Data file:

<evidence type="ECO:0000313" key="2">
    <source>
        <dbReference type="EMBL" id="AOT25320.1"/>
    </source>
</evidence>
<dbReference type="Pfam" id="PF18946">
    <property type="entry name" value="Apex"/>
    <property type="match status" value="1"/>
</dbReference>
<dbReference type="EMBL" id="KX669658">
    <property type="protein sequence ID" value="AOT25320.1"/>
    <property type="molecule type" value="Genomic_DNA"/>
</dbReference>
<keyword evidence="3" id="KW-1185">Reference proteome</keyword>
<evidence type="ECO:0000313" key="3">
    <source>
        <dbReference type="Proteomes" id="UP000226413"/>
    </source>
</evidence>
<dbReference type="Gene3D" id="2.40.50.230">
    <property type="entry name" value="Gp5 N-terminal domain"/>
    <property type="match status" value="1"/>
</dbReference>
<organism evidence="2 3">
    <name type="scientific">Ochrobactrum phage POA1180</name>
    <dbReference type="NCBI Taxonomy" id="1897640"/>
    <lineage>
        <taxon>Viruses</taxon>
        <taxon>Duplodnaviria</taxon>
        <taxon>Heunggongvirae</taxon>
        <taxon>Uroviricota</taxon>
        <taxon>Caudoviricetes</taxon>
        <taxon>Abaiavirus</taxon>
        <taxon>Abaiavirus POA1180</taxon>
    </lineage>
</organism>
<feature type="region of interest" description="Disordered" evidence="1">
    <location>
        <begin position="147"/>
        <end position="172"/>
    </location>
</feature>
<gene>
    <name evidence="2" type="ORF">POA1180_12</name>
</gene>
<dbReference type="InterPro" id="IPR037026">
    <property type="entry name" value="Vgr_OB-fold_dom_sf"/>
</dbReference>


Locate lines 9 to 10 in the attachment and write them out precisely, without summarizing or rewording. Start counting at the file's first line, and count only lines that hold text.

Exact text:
</dbReference>
<dbReference type="EMBL" id="KX669658">